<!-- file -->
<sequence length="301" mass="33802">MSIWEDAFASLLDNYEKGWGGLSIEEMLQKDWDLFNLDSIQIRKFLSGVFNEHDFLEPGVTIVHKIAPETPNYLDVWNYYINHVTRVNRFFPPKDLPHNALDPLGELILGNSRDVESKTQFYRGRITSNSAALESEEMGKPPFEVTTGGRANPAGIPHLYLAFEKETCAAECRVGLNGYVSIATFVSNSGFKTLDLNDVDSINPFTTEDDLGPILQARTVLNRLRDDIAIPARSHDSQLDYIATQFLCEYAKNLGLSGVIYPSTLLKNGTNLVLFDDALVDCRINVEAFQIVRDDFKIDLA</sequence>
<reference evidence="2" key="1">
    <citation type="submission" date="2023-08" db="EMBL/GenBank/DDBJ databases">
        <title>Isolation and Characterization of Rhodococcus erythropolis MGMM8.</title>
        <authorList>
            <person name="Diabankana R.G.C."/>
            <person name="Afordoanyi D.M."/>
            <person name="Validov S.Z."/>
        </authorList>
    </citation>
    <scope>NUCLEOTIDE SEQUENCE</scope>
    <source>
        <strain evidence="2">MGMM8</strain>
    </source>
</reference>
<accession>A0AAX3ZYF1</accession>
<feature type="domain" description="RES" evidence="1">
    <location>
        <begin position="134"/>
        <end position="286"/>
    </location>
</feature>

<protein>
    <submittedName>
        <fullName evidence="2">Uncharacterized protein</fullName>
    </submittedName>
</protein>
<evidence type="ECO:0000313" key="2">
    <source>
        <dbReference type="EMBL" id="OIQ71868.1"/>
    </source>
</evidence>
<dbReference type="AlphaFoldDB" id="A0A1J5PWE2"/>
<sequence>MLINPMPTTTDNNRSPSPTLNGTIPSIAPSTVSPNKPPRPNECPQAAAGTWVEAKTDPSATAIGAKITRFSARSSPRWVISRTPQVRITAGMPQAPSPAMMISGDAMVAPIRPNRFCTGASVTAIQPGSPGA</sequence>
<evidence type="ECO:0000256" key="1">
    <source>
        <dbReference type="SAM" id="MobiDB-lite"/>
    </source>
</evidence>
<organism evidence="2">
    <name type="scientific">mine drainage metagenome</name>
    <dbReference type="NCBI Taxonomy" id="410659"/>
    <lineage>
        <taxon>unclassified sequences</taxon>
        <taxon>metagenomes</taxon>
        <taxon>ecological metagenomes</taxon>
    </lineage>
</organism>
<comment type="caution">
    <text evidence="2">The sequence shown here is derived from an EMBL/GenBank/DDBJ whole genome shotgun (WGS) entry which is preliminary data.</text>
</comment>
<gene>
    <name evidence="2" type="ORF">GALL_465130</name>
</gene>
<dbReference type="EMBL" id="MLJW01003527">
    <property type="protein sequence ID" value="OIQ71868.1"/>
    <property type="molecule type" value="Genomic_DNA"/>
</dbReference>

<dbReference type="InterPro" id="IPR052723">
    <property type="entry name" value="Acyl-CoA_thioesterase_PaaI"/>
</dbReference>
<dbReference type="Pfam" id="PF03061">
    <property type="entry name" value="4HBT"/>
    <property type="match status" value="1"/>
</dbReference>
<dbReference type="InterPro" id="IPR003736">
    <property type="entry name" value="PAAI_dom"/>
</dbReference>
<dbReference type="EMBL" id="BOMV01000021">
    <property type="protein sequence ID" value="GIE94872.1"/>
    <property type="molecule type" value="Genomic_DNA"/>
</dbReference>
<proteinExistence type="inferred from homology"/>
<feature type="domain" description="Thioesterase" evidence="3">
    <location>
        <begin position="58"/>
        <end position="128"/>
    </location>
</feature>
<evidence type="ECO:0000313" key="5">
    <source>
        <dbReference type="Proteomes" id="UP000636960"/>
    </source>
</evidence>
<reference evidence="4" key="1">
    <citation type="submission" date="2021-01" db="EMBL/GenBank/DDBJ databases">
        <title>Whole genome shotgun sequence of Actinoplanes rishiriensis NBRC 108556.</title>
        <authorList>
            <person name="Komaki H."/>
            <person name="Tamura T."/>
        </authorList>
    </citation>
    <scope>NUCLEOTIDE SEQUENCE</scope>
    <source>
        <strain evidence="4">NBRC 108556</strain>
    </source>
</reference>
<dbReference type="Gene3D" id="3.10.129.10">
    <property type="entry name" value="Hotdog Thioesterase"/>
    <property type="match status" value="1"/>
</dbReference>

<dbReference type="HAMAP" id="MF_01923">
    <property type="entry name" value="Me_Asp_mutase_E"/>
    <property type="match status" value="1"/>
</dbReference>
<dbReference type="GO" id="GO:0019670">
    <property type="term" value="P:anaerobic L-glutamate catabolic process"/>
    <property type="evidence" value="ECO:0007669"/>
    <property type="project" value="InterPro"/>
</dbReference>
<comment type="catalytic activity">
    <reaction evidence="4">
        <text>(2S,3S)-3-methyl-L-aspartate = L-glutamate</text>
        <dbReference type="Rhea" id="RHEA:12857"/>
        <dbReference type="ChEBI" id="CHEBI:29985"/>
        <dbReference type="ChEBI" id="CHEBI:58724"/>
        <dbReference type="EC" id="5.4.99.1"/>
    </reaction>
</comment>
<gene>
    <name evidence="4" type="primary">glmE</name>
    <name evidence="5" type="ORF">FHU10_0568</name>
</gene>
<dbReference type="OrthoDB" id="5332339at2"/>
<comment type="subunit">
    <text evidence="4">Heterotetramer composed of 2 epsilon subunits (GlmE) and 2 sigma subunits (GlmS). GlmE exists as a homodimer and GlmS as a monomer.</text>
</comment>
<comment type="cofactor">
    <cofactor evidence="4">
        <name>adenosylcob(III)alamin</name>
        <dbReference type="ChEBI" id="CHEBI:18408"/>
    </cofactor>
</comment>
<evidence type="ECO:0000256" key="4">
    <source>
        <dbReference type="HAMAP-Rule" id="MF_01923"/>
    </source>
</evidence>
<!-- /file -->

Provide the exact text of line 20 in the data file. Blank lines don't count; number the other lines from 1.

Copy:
        <end position="286"/>